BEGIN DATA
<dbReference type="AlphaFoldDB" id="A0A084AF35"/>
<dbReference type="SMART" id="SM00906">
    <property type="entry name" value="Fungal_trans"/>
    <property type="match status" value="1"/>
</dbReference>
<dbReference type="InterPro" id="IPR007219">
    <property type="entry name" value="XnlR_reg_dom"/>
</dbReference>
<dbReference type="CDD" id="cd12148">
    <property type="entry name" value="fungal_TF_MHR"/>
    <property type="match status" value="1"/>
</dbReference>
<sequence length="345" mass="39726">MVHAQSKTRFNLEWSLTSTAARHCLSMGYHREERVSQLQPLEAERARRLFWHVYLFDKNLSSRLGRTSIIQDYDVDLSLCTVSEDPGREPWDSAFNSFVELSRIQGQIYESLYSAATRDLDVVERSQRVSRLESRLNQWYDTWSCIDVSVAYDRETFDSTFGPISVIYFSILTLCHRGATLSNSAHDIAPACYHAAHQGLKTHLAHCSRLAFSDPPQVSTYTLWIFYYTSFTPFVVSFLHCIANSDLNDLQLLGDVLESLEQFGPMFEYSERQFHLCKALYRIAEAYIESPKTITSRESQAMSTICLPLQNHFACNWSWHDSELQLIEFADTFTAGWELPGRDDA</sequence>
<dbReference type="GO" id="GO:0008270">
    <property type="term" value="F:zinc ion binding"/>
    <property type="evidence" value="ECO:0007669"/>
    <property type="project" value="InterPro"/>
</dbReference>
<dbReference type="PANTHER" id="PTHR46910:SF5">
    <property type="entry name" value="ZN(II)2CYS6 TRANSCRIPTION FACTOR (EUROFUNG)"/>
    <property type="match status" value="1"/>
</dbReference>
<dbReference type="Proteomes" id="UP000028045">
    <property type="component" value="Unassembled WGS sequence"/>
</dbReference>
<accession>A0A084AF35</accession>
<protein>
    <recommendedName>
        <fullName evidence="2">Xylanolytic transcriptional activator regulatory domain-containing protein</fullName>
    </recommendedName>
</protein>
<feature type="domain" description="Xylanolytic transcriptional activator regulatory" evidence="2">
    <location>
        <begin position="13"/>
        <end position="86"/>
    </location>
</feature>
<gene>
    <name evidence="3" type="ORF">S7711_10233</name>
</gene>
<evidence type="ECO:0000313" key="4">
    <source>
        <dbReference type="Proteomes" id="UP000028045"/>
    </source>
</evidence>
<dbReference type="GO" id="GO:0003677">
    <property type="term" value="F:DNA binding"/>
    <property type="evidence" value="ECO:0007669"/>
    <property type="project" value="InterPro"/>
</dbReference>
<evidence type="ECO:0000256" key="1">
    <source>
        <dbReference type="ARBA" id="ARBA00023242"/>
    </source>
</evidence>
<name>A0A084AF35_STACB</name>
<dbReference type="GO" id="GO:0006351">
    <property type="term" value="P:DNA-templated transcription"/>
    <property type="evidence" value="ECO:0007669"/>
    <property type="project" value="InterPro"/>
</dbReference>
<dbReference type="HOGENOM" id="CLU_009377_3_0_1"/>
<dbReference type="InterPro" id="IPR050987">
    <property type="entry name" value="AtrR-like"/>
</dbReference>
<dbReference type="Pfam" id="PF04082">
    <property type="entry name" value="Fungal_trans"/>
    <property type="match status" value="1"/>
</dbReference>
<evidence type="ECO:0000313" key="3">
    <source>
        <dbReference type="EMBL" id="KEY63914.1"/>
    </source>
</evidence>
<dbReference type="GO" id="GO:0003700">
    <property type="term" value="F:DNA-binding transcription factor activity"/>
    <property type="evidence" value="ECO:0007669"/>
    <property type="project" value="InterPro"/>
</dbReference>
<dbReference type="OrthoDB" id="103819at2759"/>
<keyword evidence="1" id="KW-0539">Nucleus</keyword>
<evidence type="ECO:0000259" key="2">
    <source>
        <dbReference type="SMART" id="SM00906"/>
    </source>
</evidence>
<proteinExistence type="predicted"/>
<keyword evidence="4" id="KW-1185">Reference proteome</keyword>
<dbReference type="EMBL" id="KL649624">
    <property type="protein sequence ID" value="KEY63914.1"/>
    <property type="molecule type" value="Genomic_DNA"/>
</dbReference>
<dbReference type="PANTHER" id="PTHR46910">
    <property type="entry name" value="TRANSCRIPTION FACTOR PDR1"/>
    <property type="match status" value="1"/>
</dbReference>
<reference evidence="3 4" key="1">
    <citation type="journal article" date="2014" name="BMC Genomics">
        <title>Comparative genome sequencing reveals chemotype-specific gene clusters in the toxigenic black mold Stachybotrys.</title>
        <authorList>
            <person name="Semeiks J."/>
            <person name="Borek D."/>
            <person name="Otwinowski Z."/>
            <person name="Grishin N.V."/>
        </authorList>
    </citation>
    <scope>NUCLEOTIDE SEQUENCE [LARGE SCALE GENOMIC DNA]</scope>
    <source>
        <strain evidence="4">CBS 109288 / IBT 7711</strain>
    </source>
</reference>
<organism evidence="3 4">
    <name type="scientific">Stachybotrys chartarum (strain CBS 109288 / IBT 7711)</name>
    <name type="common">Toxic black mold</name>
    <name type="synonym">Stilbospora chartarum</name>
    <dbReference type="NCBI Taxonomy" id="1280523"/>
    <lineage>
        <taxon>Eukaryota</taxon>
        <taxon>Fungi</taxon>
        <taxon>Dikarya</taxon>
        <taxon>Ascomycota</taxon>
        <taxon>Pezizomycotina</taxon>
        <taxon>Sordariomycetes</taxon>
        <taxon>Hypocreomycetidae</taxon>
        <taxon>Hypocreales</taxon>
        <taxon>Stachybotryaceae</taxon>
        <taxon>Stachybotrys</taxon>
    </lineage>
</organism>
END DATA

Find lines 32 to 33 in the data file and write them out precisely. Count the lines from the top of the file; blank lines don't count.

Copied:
<feature type="domain" description="Xylanolytic transcriptional activator regulatory" evidence="2">
    <location>